Talk to Us: Tell us how you really feel. Our electrifying TV show, Third Rail With OZY, is shelving the PC and whipping up debates. Each week we’re posting a provocative question, and we want you to weigh in. This week: Should we make prisoners work for free? Email email@example.com with your thoughts, and we might feature your answer next week.
There’s no going back to black. Officials in Ashgabat, the Turkmen capital, have been impounding black cars for weeks without warning owners — a campaign apparently rooted in President Gurbanguly Berdymukhammedov’s preference for white cars, which he believes bring better fortune. It’s bad luck for drivers in the impoverished Central Asian nation, though, where the average worker earns just $300 a month and repainting a car could cost a year’s salary. The move is part of a long history of often bizarre policies in Turkmenistan that cater to leaders’ dictatorial whims.
Read it and weep. New York’s Department of Corrections has enacted a policy in three prisons that only lets inmates’ friends and family send items from six approved vendors. Between them, those vendors offer just 77 books, including 24 coloring books, five romance novels and no other fiction. The directive, which also prohibits fresh produce and gifts for inmates, could be expanded to other prisons. Meanwhile, New Jersey lifted a ban on prisoners reading The New Jim Crow, a bestseller on race and incarceration, after the ACLU complained about censorship.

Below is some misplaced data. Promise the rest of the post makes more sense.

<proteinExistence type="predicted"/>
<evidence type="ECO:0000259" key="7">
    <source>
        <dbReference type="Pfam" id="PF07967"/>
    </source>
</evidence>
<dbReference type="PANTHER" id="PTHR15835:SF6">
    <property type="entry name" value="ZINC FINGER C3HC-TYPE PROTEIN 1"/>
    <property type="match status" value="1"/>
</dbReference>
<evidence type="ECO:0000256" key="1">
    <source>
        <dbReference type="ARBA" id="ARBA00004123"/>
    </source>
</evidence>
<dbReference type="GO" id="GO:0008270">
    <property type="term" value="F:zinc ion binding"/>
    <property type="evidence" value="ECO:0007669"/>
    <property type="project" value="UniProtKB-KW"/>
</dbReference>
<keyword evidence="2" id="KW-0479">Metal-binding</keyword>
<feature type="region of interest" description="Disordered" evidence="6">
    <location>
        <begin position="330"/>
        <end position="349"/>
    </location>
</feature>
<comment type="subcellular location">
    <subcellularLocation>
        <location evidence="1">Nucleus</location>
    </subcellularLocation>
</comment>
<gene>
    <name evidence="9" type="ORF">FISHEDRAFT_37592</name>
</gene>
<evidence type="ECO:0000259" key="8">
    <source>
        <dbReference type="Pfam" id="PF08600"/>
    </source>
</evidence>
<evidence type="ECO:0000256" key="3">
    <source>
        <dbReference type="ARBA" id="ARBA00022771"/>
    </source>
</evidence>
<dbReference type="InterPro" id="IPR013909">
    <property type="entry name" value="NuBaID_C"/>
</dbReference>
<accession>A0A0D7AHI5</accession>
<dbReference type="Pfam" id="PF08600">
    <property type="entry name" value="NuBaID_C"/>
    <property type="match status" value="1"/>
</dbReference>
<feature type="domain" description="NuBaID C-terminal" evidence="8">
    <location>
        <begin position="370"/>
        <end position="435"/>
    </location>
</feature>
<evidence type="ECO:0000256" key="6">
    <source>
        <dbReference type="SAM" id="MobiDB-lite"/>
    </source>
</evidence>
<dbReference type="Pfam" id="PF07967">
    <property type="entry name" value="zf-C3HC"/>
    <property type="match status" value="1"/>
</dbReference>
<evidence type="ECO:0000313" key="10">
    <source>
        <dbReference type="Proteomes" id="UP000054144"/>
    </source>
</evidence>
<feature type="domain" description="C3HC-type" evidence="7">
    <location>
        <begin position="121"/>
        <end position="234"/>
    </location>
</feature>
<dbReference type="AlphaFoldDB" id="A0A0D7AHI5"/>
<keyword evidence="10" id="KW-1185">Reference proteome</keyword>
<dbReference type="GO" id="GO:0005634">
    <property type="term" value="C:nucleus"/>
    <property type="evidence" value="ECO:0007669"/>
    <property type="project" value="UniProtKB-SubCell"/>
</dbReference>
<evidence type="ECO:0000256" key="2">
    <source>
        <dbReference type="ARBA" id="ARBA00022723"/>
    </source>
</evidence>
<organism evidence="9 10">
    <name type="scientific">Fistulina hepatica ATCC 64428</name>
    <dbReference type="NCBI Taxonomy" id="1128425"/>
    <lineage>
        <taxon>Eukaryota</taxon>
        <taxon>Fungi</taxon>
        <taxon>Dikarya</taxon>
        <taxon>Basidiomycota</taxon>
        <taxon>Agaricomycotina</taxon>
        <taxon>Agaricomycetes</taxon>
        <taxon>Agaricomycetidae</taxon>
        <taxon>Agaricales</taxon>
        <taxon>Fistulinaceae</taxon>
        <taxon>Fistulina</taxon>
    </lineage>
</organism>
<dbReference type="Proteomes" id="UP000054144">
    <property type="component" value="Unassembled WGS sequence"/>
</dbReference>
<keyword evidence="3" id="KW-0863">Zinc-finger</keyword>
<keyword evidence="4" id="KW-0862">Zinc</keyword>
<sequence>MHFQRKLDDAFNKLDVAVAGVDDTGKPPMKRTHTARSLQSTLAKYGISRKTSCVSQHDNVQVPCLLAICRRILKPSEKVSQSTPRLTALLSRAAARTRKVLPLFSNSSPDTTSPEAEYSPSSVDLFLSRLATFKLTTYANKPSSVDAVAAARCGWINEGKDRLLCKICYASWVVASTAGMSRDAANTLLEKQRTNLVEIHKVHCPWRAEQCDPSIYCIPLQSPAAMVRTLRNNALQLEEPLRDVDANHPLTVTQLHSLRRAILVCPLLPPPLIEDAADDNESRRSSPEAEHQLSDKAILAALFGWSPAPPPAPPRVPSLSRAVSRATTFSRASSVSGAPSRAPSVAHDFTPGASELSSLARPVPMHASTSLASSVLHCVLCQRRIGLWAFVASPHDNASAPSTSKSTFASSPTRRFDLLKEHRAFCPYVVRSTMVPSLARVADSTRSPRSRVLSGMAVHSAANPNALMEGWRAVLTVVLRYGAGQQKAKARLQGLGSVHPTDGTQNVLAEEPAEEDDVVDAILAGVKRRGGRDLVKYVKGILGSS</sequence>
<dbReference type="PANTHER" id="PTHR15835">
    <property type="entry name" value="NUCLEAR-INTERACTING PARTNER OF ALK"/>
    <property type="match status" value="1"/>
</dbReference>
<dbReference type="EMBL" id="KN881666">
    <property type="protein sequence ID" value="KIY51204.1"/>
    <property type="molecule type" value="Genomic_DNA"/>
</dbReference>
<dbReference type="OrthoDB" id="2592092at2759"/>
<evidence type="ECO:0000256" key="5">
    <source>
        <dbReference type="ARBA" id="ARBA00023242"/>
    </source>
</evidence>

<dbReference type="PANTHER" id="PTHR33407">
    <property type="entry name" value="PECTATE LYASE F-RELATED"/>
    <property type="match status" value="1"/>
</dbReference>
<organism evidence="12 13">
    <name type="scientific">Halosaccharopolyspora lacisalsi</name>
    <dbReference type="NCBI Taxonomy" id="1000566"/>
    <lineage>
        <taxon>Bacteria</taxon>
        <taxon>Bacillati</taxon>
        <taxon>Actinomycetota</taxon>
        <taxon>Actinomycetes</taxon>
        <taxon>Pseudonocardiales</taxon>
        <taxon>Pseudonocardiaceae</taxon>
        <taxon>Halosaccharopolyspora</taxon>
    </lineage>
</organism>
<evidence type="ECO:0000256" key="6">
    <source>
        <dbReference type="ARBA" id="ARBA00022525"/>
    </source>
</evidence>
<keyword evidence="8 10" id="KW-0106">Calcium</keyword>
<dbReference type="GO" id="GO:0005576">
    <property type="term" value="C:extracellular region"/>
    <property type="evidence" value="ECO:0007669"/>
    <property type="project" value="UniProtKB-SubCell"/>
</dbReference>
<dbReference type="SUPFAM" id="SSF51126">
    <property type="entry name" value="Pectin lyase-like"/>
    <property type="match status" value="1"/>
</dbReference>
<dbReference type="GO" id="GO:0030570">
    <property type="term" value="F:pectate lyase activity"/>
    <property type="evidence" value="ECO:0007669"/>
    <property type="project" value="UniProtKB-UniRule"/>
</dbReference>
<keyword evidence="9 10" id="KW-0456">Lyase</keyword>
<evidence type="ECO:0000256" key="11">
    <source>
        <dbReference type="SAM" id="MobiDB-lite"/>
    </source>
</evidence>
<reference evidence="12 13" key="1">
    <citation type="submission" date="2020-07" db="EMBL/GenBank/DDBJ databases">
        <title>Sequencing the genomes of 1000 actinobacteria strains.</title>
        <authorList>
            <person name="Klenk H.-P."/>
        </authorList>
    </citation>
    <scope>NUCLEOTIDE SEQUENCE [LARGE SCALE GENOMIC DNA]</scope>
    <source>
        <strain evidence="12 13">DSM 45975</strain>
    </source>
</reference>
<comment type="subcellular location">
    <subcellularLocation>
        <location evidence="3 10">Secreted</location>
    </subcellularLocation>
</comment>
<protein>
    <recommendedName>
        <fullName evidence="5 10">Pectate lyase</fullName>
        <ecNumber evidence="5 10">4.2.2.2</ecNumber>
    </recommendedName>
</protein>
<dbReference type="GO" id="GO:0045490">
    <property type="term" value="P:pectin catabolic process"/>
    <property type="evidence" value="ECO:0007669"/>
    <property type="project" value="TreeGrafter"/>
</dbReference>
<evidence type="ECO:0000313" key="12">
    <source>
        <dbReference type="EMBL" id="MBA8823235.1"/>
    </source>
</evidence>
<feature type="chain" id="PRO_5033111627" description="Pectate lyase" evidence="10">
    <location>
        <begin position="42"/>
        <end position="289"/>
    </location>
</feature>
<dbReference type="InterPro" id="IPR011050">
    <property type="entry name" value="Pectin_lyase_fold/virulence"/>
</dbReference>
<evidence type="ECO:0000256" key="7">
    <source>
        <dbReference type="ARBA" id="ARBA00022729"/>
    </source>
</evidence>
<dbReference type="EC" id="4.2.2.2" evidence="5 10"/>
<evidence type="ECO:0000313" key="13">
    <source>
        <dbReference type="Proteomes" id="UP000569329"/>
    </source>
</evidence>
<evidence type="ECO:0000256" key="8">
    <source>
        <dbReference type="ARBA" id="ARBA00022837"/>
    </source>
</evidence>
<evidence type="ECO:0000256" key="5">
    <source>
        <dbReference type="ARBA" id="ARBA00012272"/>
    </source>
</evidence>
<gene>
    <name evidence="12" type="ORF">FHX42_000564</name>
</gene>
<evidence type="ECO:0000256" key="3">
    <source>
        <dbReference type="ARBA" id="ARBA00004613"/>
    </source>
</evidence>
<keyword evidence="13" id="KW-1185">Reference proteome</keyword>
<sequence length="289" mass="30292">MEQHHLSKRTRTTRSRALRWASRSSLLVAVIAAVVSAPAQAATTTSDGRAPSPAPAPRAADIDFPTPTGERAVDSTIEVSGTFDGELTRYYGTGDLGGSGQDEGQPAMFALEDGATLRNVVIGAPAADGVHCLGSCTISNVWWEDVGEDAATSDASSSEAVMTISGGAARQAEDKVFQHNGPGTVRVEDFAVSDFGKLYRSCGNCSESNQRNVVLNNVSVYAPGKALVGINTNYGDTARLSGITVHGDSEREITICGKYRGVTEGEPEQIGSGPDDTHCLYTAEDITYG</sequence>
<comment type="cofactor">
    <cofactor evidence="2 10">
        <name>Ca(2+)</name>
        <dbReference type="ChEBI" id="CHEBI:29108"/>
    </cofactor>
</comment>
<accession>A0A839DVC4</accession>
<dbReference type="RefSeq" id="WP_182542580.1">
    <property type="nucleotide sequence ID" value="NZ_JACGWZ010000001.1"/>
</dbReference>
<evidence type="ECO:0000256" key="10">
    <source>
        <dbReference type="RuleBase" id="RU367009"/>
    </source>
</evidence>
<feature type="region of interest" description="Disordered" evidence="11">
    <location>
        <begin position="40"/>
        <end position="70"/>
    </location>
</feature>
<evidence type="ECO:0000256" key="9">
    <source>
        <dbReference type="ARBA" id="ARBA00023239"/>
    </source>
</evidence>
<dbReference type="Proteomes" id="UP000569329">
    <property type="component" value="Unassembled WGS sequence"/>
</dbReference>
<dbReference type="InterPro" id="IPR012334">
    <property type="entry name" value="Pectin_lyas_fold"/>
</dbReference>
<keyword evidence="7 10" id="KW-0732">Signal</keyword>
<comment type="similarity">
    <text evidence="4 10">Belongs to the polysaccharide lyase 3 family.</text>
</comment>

Mind the gap. A new study shows the U.S. infant mortality rate from 2001 to 2010 was 76 percent higher than the combined rate across 19 other rich countries. While some of that’s explained by different reporting standards for severely premature births, researchers mostly blamed America’s weak social safety net and complex, expensive health care system. Mortality rates for children and adolescents aged 1-19 were also 57 percent higher, primarily due to gun deaths. With no policy changes in sight, the gap is expected to widen further.
Are they virtual or reality? A new crop of digital personalities blur that distinction, curating widely followed social media accounts and even standing in as members of real-life pop groups. While artificial intelligence and cybernetics have been helping doctors and other professionals solve real-world problems, avatars could also serve as pioneers in the entertainment world. But unlike Hollywood science fiction, these digital creatures often turn out more introspective — more human — than expected. And the technology comes with the risk of digitally hijacking real peoples’ voices and images.
Roll tide! Alabama won its fifth title in nine years under Nick Saban with a victory over the Georgia Bulldogs last night in Atlanta to claim the College Football Playoff National Championship. President Trump was met with a mix of cheers and boos as he took the field for the national anthem. He left before halftime with Georgia dominating, hopes high for its first championship since 1980. But the tide turned when Bama switched to freshman quarterback Tua Tagovailoa, who led his team to a 26-23 win in overtime.